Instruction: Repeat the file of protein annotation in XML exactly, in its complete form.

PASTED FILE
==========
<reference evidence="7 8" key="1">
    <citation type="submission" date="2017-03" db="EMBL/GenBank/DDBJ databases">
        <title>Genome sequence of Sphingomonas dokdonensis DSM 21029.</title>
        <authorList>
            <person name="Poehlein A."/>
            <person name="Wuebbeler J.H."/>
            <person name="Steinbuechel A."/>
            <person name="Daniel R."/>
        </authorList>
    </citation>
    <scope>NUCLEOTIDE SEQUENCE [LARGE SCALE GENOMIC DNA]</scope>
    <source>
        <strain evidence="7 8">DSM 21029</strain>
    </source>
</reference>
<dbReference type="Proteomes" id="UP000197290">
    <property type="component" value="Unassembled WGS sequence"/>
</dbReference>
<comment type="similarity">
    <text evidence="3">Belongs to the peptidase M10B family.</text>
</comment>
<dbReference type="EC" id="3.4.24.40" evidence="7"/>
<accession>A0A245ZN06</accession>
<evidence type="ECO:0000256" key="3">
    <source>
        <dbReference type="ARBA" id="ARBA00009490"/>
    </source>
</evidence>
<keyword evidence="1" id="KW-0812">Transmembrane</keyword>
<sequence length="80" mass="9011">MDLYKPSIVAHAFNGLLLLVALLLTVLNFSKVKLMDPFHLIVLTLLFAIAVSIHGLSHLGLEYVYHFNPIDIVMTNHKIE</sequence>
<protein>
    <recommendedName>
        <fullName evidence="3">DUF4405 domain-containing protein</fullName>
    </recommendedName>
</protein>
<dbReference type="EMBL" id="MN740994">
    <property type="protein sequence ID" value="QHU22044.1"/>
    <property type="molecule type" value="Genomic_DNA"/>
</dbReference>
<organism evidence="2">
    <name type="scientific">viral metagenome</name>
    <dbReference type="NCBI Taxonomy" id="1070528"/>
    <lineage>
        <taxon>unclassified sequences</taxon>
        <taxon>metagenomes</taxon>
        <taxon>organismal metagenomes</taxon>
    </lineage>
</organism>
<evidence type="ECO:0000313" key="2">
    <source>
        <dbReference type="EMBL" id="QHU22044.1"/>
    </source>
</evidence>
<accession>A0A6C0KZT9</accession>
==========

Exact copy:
<reference evidence="7 8" key="1">
    <citation type="submission" date="2017-03" db="EMBL/GenBank/DDBJ databases">
        <title>Genome sequence of Sphingomonas dokdonensis DSM 21029.</title>
        <authorList>
            <person name="Poehlein A."/>
            <person name="Wuebbeler J.H."/>
            <person name="Steinbuechel A."/>
            <person name="Daniel R."/>
        </authorList>
    </citation>
    <scope>NUCLEOTIDE SEQUENCE [LARGE SCALE GENOMIC DNA]</scope>
    <source>
        <strain evidence="7 8">DSM 21029</strain>
    </source>
</reference>
<dbReference type="Proteomes" id="UP000197290">
    <property type="component" value="Unassembled WGS sequence"/>
</dbReference>
<comment type="similarity">
    <text evidence="3">Belongs to the peptidase M10B family.</text>
</comment>
<dbReference type="EC" id="3.4.24.40" evidence="7"/>
<accession>A0A245ZN06</accession>
<evidence type="ECO:0000256" key="3">
    <source>
        <dbReference type="ARBA" id="ARBA00009490"/>
    </source>
</evidence>
<keyword evidence="1" id="KW-0812">Transmembrane</keyword>
<sequence length="80" mass="9011">MDLYKPSIVAHAFNGLLLLVALLLTVLNFSKVKLMDPFHLIVLTLLFAIAVSIHGLSHLGLEYVYHFNPIDIVMTNHKIE</sequence>
<protein>
    <recommendedName>
        <fullName evidence="3">DUF4405 domain-containing protein</fullName>
    </recommendedName>
</protein>
<dbReference type="EMBL" id="MN740994">
    <property type="protein sequence ID" value="QHU22044.1"/>
    <property type="molecule type" value="Genomic_DNA"/>
</dbReference>
<organism evidence="2">
    <name type="scientific">viral metagenome</name>
    <dbReference type="NCBI Taxonomy" id="1070528"/>
    <lineage>
        <taxon>unclassified sequences</taxon>
        <taxon>metagenomes</taxon>
        <taxon>organismal metagenomes</taxon>
    </lineage>
</organism>
<evidence type="ECO:0000313" key="2">
    <source>
        <dbReference type="EMBL" id="QHU22044.1"/>
    </source>
</evidence>
<accession>A0A6C0KZT9</accession>